Of course that came from a time when it was illegal to wear a mask when you walked into a bank. Now things are different and cash is suspect, while masks are not.
Fifteen years ago, cash transactions were the norm in China. Banks provided the archetypical brown envelope for large cash transactions. This had a dark side, as cash was the preferred medium for those who wished to settle unlawful transactions. At this time, China was infamous for its bribery and under-the-table transactions.
Government had become increasingly concerned at the scale of corruption and its impact on ordinary people. The Chinese tradition of gift giving had become a base for petty and large-scale corruption.
Things have changed and the changes are impacting on legitimate business transactions.
The first change is the move towards a cashless society. WePay and AliPay led the way. The introduction of DCEP – the digital yuan – signalled a government move into this area. The anti-corruption aspects of this are not accidental. These are positive steps that have made business and trade settlement more efficient.
However, the demand for ever-more documentation has bought with it a host of bureaucratic irritants. This is not unique to China and is no different from the increasingly intrusive Know Your Customer requirements imposed by Western regulators.
In recent months it has become increasingly difficult to manage payments from Chinese business to foreign businesses. Invoicing details must exactly match the details recorded by the bank and the paying authority. Payment delays due to bank requirements are becoming more common.
Starting March 1, the Action Plan on Banking Client Due Diligence, Identity, and Transaction Record-keeping Procedures lowered the threshold that triggers client due diligence reviews. The new threshold is now for any cash deposits or withdrawals over RMB 50,000 or US$10,000. This is part of a new crackdown on money laundering.
This cash-control measure complements the final launch of the sovereign digital currency The DCEP enhances the traceability and verifiability of all Chinese savings and financial transactions via the digital currency platform.
It is against this background that business needs to prepare to meet the complications that arise from China’s move away from cash and the increased bureaucratic requirements and delays that impact on existing payment processes. China company to foreign company payments have become slower and more difficult and that’s a potential problem for NT exporters.
Digital transactions are the way of the future but at times it seems that every economic development in China is seen by some as a precursor to economic doom. The latest round of economic figures attracted the same assessment. China is easing monetary levers as inflation cools further.
This is painted as an act of desperation because as inflation continued to cool in China in January it raised the prospect that the central bank may further reduce borrowing costs. This is even more of a problem at a time when the US and other Western economies are moving in the opposite direction.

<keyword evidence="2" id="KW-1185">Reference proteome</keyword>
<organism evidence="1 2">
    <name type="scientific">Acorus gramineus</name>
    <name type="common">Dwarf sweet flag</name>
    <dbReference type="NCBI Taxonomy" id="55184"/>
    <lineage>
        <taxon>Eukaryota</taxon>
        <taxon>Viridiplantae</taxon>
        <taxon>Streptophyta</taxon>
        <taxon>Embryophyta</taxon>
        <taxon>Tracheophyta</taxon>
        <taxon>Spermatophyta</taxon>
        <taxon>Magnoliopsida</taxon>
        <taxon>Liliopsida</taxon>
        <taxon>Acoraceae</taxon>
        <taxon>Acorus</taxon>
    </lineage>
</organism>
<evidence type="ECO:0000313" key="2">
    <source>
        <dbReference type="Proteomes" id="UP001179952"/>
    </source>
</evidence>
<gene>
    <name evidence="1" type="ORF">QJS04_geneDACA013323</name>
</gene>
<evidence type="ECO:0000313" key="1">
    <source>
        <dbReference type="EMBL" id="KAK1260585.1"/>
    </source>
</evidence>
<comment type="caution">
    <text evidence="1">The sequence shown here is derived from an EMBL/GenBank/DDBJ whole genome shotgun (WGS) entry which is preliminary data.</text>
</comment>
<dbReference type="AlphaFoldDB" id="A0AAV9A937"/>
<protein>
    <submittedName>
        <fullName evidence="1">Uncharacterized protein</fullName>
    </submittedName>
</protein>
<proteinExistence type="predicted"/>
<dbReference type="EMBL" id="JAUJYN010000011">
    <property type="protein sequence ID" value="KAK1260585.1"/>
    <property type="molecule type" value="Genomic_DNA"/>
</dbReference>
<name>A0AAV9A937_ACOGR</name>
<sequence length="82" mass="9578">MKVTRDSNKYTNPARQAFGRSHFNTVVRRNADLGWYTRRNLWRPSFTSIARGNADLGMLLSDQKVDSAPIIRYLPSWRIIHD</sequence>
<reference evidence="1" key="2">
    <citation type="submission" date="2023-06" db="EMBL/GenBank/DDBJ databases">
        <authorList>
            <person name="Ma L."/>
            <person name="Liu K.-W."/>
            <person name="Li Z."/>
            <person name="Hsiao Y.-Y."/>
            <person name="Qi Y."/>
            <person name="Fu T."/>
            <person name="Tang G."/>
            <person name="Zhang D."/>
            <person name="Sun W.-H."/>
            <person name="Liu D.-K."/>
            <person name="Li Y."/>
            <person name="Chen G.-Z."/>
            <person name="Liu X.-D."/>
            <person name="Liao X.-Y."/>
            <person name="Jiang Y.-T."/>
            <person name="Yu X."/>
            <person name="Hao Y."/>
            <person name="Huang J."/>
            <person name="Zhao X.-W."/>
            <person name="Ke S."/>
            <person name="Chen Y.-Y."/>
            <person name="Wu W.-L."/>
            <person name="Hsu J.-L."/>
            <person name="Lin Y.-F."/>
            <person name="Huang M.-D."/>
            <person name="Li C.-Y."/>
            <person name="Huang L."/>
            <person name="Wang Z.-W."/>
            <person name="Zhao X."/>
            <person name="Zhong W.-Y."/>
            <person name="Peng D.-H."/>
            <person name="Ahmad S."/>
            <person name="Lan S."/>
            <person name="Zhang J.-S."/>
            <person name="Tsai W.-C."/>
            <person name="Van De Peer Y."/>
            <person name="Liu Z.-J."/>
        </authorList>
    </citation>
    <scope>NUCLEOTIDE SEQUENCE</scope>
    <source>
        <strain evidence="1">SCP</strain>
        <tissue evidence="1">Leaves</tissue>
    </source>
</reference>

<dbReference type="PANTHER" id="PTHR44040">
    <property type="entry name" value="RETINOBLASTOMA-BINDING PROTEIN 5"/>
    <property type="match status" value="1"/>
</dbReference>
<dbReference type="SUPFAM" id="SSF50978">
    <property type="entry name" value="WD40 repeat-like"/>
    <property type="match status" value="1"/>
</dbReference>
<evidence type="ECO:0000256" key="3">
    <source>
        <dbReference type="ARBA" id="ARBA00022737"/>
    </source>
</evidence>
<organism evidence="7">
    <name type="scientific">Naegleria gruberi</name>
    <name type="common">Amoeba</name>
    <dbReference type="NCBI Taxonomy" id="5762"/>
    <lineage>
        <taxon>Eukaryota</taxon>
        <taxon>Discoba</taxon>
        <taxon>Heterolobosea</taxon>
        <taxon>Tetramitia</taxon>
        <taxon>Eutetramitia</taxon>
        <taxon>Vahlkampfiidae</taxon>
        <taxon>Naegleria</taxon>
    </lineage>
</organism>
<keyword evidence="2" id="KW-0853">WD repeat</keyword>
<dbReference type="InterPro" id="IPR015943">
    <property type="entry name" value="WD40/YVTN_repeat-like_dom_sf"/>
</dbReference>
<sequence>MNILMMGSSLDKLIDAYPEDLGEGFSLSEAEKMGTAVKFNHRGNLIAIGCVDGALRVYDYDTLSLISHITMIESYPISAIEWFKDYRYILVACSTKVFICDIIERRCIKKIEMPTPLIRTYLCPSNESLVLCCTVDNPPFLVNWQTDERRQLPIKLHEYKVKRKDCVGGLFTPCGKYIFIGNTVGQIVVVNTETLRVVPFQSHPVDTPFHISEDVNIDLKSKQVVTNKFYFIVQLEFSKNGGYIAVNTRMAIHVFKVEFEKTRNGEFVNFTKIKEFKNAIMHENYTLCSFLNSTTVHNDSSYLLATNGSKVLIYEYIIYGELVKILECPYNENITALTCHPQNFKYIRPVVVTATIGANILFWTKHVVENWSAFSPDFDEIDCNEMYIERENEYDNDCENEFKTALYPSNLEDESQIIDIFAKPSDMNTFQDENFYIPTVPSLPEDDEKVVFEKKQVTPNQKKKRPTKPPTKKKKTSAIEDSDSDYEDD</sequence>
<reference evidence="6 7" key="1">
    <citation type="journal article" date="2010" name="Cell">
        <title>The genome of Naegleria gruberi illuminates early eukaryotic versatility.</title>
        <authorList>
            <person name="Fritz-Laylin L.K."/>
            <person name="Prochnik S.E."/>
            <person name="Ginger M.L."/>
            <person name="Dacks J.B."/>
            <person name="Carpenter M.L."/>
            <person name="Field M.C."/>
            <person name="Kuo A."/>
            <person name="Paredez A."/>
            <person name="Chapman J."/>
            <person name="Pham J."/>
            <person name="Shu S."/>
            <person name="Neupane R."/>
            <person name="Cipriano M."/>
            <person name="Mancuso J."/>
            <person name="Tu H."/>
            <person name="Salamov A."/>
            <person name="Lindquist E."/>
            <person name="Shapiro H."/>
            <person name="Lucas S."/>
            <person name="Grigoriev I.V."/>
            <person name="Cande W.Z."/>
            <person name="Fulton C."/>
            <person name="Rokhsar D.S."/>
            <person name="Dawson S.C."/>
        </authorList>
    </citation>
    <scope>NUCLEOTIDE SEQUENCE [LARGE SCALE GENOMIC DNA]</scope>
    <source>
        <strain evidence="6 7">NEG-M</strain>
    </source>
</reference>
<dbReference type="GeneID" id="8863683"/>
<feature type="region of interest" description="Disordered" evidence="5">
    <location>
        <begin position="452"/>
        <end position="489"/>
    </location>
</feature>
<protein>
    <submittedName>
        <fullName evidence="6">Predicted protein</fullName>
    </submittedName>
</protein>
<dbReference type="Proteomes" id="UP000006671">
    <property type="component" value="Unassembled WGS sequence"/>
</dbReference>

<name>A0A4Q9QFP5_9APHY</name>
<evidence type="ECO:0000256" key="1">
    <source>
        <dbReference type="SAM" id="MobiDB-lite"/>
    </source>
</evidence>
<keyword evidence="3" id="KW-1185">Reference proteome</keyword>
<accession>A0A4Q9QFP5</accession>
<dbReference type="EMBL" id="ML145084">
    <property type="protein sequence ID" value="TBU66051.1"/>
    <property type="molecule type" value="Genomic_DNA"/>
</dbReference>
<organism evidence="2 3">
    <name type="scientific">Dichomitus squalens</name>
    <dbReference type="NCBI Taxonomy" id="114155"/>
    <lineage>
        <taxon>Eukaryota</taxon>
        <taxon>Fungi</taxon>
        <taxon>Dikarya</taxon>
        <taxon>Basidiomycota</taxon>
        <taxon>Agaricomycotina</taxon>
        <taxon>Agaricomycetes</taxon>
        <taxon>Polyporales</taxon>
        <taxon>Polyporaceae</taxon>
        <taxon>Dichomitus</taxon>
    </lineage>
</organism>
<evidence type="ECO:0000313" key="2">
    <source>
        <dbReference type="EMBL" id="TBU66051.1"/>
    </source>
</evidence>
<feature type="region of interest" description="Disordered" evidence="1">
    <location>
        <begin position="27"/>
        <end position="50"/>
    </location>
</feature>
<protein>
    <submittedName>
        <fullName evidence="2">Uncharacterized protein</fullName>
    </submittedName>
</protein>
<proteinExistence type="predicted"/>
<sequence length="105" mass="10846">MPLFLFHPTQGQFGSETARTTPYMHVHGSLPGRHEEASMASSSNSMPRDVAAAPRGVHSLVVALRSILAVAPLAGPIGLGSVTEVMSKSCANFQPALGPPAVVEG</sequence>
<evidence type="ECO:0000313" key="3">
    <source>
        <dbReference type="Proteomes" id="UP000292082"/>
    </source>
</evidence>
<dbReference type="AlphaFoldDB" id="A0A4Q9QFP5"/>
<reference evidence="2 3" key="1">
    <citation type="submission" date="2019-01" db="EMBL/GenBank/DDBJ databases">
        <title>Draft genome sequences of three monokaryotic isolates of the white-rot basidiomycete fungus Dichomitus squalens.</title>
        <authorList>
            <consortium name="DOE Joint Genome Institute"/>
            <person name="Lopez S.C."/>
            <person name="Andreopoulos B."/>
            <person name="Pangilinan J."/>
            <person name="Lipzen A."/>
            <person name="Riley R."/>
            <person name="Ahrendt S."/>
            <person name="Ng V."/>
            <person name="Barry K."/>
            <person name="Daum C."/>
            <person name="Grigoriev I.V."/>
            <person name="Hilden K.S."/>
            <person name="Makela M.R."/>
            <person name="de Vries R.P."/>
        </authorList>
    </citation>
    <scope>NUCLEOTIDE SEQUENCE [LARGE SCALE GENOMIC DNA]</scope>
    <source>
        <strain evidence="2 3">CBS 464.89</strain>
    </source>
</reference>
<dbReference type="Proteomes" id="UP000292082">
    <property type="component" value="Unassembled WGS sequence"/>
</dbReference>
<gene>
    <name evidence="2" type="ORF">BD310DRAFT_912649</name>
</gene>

It’s difficult to understand the position here. Is inflation a good or bad thing? For consumers, inflation is a bad outcome, and we see this anticipated impact roiling Western markets. Lower inflation is a good outcome for consumers and business because it enables business growth.
The years of low inflation and low interest rates have been hailed in Western markets for their contribution to economic growth. The market fear is that when this ends the economy and growth will suffer.
Apparently, all of these factors have the opposite impact in China when low inflation and low interest rates are said to be bad for the economy.
Inflationary pressures in China fell across a broad range of measures. For many observers, this is evidence of yet another coming collapse of the Chinese economy rather than evidence of a well-managed outcome that balances low inflation with sustained but lower levels of growth.
For the China bears, China’s latest economic data confirms expectations for more aggressive monetary easing as the government seeks to stabilise the economy to prevent a collapse.
Growth stabilisation means pulling back from the unsustainable growth rates above 6 percent that have characterised previous decades. The challenge is to manage a consistent but lower growth rate as the country moves out of the so-called middle income trap. Lower, and stable, growth rates are the characteristic of more mature economies.
China should be applauded for moving towards these objectives without the economic disruption and violent shifts in capital that have tarnished these transitions when made by other countries. Despite consistent criticism, China’s critics cannot point to any failure of Chinese economic management over the past 30 years. This suggests it’s unwise to bet against China.
China remains a stable and growing economic powerhouse. It is the most important trading partner in our region and for our regional trade partners. Northern Territory business cannot afford to ignore these developments.